The Supreme Court affirmed the orders of the superior court granting motions to stay the superior court proceedings in four cases and refer them to arbitration in this construction dispute, holding that that superior court correctly found that these disagreement must be resolved through arbitration.Plaintiff substituted itself as the plaintiff and assignee of three subcontractors in in three mechanics' liens actions and then filed an additional complaint against the assignee of nine further subcontractors. Plaintiff further filed a complaint claiming it was owed $854,352 from Defendants. Defendants moved to stay the proceedings in all five cases and refer them to arbitration. The trial justice found that the language of the subcontracts required mandatory arbitration for the disputes and compelled the parties to participate in mandatory arbitration. The Supreme Court affirmed, holding that the disputes must be referred for arbitration. View "Petrolex II LLC v. Bailey Group LLC" on Justia Law
Escapes! To the Shores Condominium Association, Inc. v. Hoar Construction, LLC, et al.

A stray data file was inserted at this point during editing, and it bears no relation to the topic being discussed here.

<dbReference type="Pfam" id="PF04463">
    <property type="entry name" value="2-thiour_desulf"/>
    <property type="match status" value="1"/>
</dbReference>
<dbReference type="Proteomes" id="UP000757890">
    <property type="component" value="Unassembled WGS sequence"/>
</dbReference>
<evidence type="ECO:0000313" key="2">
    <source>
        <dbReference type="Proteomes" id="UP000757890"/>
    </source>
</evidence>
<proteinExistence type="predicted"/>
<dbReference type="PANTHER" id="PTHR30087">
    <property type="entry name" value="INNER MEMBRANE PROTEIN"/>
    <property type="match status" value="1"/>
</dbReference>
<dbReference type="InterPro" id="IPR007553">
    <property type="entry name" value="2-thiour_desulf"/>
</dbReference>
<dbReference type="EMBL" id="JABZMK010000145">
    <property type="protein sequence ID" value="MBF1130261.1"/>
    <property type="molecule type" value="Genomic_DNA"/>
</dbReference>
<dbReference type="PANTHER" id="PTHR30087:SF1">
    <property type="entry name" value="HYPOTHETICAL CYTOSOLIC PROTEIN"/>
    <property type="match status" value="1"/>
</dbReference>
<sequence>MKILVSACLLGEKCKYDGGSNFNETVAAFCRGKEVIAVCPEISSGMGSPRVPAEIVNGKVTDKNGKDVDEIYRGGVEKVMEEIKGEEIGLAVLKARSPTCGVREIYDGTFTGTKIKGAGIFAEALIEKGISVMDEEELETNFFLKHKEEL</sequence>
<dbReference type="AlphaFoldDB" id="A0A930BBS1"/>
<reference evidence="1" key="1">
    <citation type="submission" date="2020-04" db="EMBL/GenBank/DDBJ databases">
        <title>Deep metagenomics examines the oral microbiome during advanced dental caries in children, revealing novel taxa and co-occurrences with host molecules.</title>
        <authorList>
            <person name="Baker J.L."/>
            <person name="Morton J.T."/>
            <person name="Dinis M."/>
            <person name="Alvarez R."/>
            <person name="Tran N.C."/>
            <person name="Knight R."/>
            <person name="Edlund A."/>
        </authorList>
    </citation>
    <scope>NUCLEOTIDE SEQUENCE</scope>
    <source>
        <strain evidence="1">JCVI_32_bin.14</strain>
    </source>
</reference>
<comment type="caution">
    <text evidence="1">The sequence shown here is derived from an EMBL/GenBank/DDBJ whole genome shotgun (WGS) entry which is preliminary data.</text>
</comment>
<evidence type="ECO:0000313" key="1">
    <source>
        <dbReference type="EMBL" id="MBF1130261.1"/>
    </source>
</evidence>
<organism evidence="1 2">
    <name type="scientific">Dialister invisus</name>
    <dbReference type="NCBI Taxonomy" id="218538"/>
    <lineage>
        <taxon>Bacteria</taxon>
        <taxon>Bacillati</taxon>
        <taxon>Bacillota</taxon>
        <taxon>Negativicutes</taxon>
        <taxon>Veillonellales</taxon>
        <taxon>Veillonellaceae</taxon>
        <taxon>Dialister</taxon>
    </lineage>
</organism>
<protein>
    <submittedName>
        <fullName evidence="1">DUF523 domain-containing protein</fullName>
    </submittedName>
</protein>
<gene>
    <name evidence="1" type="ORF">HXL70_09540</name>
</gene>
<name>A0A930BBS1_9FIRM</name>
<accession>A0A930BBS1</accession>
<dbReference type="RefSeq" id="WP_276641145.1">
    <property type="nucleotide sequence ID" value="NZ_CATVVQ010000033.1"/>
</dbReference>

Escapes! To the Shores Condominium Association, Inc. ("the Association"), individually and on behalf of certain condominium-unit owners, appealed an order denying a Rule 59, Ala. R. Civ. P. motion to vacate a judgment entered on an arbitration award in favor of Hoar Construction, LLC ("Hoar"), and Architectural Surfaces, Inc. ("ASI"). The arbitration award in favor of Hoar and ASI stemmed from the construction of a condominium building located in Orange Beach known as "Escapes! To the Shores." Hoar was the general contractor for the construction project; Stephen Hill was the architect for the construction project; and ASI was the subcontractor responsible for the installation of the exterior surfaces to the condominium building. After construction of the condominium building was substantially complete, the developer of the project sold the units and transferred ownership and management of the common areas to the Association. The Association thereafter filed suit against Hoar, ASI, and Hill seeking damages arising out of alleged construction and design defects to the condominium building, specifically, "stucco blistering and water intrusion." The Association's claims against Hoar and ASI proceeded to arbitration, but its claims against Hill remained pending in the trial court. A panel of three arbitrators issued a final award in favor of Hoar and ASI, concluding, in relevant part, that the defects to the condominium building were the result of a design defect and not a construction defect. Once the trial court entered a judgment on the arbitration award, the Association thereafter filed a Rule 59 motion to vacate that judgment. The Alabama Supreme Court concluded the Association has failed to demonstrate that the arbitration panel engaged in misconduct that would warrant vacatur. Accordingly, the order denying the Association's Rule 59 motion and the judgment entered on the arbitration award were affirmed. View "Escapes! To the Shores Condominium Association, Inc. v. Hoar Construction, LLC, et al." on Justia Law